Ex-deputy Scot Peterson found not guilty of all charges in Parkland mass shooting

Former School Resource Officer Scot Peterson, the only person other than the gunman to face charges in the 2018 Parkland massacre when he was accused of failing to rush into the building to confront the mass shooter, has been found not guilty on all charges.

After the first not guilty verdict was read, Peterson placed his head on the table and sobbed while being consoled by his attorney Mark Eiglarsh. Peterson’s wife also wept in the courtroom gallery.

Prosecutors left the courtroom without commenting.

“I got my life back after 4½ years,” Peterson said outside the courtroom. “It’s been an emotional roller coaster.”

He said the only person to blame for the mass shooting “was that monster,” referring to Nikolas Cruz, who was sentenced to life without parole.

Peterson, 60, had faced six counts of child neglect with great bodily harm, one count of child neglect without great harm, three counts of culpable negligence and one count of perjury.

The case was closely watched — Peterson is the only person other than gunman Nikolas Cruz charged in the shooting that took the lives of 17 students and staff at Marjory Stoneman Douglas High School, wounding 17 more. Peterson is also the first law enforcement officer charged with child neglect as a “caregiver,” a role that legally applies to parents, babysitters, teachers and even a kidnapper in one unusual case.

Police officers have not been listed among caregivers, but Peterson was not a first responder summoned to the scene to deal with the unfolding crisis. Prosecutors say he was a caregiver because he was the school resource officer assigned specifically to protect the students of the Parkland high school.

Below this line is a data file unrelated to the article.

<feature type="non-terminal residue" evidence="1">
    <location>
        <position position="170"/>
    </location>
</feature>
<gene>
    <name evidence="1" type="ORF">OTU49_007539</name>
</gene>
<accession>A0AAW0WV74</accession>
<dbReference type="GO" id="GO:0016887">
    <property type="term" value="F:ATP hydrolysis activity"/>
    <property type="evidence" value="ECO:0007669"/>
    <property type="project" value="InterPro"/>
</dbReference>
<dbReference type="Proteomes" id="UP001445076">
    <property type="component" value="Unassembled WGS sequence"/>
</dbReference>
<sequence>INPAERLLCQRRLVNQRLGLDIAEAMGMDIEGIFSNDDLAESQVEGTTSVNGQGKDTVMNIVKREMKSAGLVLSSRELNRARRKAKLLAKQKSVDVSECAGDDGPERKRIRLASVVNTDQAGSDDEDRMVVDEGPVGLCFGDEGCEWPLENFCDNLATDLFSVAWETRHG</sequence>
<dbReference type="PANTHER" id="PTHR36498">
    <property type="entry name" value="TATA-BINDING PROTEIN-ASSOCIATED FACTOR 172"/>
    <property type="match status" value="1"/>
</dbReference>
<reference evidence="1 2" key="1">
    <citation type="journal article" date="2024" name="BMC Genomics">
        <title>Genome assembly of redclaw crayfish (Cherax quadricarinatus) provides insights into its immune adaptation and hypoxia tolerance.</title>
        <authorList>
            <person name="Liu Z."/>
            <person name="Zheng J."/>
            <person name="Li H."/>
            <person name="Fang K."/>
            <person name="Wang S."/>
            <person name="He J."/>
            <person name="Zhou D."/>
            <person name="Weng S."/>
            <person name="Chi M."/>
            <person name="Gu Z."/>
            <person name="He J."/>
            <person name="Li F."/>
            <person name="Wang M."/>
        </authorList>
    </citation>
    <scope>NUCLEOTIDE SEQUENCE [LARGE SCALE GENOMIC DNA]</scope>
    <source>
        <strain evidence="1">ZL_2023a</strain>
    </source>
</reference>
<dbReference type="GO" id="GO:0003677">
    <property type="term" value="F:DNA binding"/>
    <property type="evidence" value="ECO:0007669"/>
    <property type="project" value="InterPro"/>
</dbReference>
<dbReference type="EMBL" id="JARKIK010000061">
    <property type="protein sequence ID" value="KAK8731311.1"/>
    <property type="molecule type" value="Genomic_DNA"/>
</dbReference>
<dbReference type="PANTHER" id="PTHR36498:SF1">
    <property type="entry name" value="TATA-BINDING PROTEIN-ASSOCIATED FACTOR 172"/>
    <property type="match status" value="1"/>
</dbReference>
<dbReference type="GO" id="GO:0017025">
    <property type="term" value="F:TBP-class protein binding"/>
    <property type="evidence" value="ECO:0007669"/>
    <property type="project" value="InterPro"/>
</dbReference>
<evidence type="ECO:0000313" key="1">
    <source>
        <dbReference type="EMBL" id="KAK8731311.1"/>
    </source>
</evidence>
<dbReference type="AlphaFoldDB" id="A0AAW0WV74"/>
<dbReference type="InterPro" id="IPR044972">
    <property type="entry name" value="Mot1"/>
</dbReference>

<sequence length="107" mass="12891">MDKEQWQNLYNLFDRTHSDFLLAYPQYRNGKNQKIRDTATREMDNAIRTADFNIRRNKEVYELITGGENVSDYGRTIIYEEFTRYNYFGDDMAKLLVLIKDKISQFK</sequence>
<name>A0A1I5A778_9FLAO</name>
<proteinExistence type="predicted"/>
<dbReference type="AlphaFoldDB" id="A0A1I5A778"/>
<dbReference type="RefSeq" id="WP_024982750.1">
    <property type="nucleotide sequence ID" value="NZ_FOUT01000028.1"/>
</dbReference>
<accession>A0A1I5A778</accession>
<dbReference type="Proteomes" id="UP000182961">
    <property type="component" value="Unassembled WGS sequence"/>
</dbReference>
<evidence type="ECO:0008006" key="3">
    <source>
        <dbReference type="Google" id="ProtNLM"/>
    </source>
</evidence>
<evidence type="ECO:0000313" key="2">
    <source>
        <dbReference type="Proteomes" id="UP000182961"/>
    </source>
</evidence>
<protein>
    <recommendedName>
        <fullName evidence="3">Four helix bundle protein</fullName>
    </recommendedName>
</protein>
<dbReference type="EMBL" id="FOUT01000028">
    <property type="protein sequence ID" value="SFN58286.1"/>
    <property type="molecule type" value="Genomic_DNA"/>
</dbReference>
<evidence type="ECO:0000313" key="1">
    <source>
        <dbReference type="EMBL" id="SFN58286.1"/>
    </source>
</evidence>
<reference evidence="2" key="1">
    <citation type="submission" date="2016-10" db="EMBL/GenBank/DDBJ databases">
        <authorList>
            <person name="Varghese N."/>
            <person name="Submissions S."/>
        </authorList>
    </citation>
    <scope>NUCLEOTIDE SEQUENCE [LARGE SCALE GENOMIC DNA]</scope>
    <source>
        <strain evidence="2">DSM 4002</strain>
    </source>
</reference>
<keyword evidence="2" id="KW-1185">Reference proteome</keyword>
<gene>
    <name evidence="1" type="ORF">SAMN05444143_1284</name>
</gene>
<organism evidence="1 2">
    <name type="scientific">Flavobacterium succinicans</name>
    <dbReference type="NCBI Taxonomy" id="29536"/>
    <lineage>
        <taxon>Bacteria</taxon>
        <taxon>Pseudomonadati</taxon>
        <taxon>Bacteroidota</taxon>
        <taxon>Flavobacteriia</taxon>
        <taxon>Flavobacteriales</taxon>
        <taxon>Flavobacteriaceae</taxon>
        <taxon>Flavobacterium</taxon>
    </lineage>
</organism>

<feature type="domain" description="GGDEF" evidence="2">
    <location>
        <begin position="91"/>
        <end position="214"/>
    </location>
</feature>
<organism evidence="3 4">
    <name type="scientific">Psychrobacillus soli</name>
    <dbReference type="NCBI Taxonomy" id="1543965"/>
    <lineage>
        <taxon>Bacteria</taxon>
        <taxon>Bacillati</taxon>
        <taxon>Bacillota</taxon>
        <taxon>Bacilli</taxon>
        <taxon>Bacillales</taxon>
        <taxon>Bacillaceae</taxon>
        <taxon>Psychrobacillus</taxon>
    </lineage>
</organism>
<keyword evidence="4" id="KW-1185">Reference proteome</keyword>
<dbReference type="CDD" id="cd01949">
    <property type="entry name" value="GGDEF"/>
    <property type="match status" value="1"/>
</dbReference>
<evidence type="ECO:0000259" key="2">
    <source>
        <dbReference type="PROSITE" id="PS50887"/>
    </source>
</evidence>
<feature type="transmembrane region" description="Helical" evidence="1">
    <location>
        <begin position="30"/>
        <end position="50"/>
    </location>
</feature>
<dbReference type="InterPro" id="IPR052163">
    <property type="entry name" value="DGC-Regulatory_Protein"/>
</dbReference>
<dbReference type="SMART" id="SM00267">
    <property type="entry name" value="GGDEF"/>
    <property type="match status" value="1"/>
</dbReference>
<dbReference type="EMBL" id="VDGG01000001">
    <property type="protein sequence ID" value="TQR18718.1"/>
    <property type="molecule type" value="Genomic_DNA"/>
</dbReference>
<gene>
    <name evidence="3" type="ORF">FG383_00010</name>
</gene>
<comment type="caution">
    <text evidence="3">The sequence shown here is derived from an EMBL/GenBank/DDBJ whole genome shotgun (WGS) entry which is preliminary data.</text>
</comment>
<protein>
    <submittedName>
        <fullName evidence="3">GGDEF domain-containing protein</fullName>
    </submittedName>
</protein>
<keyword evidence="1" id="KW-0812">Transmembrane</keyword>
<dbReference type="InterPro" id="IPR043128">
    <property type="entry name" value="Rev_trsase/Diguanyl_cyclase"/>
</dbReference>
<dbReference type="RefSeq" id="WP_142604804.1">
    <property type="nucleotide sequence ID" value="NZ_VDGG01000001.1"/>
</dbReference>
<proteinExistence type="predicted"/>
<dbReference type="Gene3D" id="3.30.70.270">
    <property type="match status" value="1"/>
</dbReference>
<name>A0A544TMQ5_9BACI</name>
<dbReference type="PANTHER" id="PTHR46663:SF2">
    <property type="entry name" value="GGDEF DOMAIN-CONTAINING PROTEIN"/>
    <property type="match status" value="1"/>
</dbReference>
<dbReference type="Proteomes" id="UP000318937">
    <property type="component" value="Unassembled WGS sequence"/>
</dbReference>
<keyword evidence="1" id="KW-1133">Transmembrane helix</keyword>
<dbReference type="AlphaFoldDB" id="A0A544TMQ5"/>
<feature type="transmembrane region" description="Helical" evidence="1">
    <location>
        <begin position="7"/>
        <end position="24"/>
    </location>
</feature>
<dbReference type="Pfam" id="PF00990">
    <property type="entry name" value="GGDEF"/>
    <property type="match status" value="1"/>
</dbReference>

When he arrived at the 1200 building, the scene of the shooting, Peterson was armed and standing 10 feet from the east entrance. Cruz, the gunman, was 70 yards away, inside the building approaching the west entrance, where an unarmed man determined to confront him raced into the building. Cruz shot that man, football coach Aaron Feis, who fell dead on the spot.

The shots that killed Feis were the first that Peterson heard, and according to his lawyer, they he could not tell whether those shots came from inside the building or outside. Peterson, armed but not wearing a bulletproof vest, ran from the 1200 building and took cover nearby, reporting shots fired and calling a code red for the Parkland campus.

Prosecutors say if Peterson had run into the building, he would have seen the chaos on the first floor and been in a better position to find and confront, engage or distract the shooter.

Peterson has also been named in numerous lawsuits filed by the families of the victims and chastised publicly by everyone from former Broward Sheriff Scott Israel to former President Donald Trump, who all labeled him a coward who failed to do his job.

But Peterson has said, in interviews and through his attorney, that he took cover because the shots could have been coming from outside the 1200 building. The sound of gunfire echoing off nearby buildings created confusion among other responding officers and witnesses, some of whom appeared to believe the shots came from as far away as the football field on the other side of the campus.

The child neglect charges allege that Peterson allowed harm to come to the teachers and children on the third floor of the building. By the time Peterson arrived outside the 1200 building, the damage on the first floor was done, so no charges are associated with the deaths or injuries that took place there. No one was killed or injured on the second floor.

Family members of some of the victims have attended parts of the trial, characterizing it as a referendum on accountability. Last year, the gunman was sentenced to life in prison after

If convicted, Peterson would face the possibility of decades in prison, though such a sentence is unlikely for someone who spent 32 unblemished years as a law enforcement officer with no prior criminal record. He would, in all likelihood, lose his pension.

Deliberations began late Monday and ran through Tuesday before resuming Wednesday morning.

This is a developing story, so check back for updates. Click here to have breaking news alerts sent directly to your inbox.

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